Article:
Tuesday, April 27, 2010

Fumbling with gemstomes

It's been a while since I last had time to update this blog, and a few interesting things have happened in the mean time.

First of all, I've decided to try and migrate from PHP to Ruby (on Rails) for future and current development projects. I remember reading the strange and wonderful "Why's poignant guide to Ruby" a few years back but never quite having the time to get into this inventive, new language. Of course, now, Ruby on Rails (RoR) is perhaps the hottest ticket out there, with all the Web 2.0 and Twitter being all the rage and RoR having all the great tools to make programming of 2.0 websites easy and dare I say it - fun. :-)

So, I started reading again. Obviously the Agile Web Development book by mr Hanemeier Hansson, and a great little book called Simply Rails 2 which I thoroughly enjoyed. I also bought Programming Ruby 1.9 , which is very well written. In fact, I really like the books from the Pragmatic Programmers' bookshelf. Great stuff! Ended up buying their Advances Rails Recipies, too, but haven't had a chance to check it out yet.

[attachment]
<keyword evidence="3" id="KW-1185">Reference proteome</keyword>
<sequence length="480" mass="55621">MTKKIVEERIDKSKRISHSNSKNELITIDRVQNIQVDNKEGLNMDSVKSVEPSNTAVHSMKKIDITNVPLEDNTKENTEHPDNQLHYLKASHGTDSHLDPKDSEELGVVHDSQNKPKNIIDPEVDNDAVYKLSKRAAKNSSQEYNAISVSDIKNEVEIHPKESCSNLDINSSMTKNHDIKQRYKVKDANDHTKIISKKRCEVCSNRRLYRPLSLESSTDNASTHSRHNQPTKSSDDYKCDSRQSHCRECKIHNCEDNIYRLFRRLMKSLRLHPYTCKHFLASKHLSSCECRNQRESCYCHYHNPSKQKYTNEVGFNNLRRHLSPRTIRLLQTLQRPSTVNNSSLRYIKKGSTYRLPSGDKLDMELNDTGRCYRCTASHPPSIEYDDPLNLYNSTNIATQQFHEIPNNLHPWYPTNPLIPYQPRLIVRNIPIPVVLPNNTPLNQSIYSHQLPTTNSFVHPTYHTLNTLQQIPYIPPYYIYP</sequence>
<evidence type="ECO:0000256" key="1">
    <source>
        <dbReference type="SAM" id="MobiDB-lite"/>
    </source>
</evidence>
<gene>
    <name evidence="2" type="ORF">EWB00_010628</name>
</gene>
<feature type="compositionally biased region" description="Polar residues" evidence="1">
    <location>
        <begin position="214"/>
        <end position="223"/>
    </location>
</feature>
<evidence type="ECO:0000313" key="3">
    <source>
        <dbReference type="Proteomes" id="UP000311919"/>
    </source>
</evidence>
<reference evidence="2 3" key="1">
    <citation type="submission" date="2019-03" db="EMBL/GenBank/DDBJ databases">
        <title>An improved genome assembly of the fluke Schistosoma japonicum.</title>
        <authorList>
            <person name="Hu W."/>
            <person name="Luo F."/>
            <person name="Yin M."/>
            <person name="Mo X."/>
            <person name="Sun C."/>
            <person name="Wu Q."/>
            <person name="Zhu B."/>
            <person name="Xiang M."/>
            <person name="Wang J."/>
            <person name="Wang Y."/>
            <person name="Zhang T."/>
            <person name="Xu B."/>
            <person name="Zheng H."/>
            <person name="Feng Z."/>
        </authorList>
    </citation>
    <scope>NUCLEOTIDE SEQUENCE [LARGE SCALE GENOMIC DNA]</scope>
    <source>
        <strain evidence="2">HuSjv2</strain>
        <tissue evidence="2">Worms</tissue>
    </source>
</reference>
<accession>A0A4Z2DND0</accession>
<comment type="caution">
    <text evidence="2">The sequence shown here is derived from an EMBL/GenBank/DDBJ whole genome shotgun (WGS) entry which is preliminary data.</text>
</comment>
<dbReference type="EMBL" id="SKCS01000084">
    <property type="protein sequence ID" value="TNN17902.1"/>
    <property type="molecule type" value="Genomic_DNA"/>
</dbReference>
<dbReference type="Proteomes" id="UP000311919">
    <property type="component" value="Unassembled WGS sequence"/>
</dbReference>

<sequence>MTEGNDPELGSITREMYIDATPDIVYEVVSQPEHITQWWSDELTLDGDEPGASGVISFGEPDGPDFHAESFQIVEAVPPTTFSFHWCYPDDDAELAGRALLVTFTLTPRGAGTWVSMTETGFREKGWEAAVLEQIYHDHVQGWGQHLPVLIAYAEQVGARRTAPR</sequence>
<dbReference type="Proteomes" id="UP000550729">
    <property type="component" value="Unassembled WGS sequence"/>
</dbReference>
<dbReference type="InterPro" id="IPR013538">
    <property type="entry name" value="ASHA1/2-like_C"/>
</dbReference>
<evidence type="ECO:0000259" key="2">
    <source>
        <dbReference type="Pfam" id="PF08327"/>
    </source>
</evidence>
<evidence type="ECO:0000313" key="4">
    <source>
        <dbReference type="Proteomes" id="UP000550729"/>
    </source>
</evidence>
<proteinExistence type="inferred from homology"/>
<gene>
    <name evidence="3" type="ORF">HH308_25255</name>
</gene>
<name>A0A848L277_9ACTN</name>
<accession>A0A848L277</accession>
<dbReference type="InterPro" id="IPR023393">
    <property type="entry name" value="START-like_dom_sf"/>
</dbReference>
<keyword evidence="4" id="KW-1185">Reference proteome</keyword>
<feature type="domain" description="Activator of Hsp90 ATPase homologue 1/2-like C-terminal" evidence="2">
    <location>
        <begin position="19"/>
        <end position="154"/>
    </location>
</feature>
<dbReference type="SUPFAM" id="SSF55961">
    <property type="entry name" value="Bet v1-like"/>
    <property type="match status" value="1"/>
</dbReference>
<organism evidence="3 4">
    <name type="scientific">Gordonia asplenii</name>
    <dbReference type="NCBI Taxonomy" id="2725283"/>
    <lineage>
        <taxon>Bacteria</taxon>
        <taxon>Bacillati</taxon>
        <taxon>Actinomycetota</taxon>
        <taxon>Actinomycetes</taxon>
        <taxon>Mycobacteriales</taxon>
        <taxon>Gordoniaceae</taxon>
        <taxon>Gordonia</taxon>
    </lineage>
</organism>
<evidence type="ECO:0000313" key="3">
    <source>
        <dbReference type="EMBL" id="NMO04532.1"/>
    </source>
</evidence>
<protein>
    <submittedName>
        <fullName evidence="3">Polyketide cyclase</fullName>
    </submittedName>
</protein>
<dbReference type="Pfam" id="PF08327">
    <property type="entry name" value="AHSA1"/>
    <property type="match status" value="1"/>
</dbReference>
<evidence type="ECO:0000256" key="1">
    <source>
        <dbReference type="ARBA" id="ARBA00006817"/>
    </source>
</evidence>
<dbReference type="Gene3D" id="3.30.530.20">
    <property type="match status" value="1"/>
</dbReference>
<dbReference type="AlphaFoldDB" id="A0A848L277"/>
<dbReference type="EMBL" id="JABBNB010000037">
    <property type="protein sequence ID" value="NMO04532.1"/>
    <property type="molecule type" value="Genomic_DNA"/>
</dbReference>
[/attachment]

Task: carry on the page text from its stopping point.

I kind of stumbled into Ruby again because I was looking for a good XML browser. And what I found, and fell totally in love with, was Nokogiri. This is a fantastically fast XML/HTML browser, which supports CSS3 and Xpath. This Ruby gem has great documentation, and has made my life so much easier. If you need to handle a lot of XML/HTML, go for Nokogiri! Can't recommend it enough.




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Thursday, March 5, 2009

Windows 7 UAC 'improvements' are, not surprisingly, bogus

Very interesting reading over at Ars Technica regarding the so-called 'improvements' in the Windows UAC system. Turns out there's an easy exploit using a windows native file that would allow any application admin access... Jeez.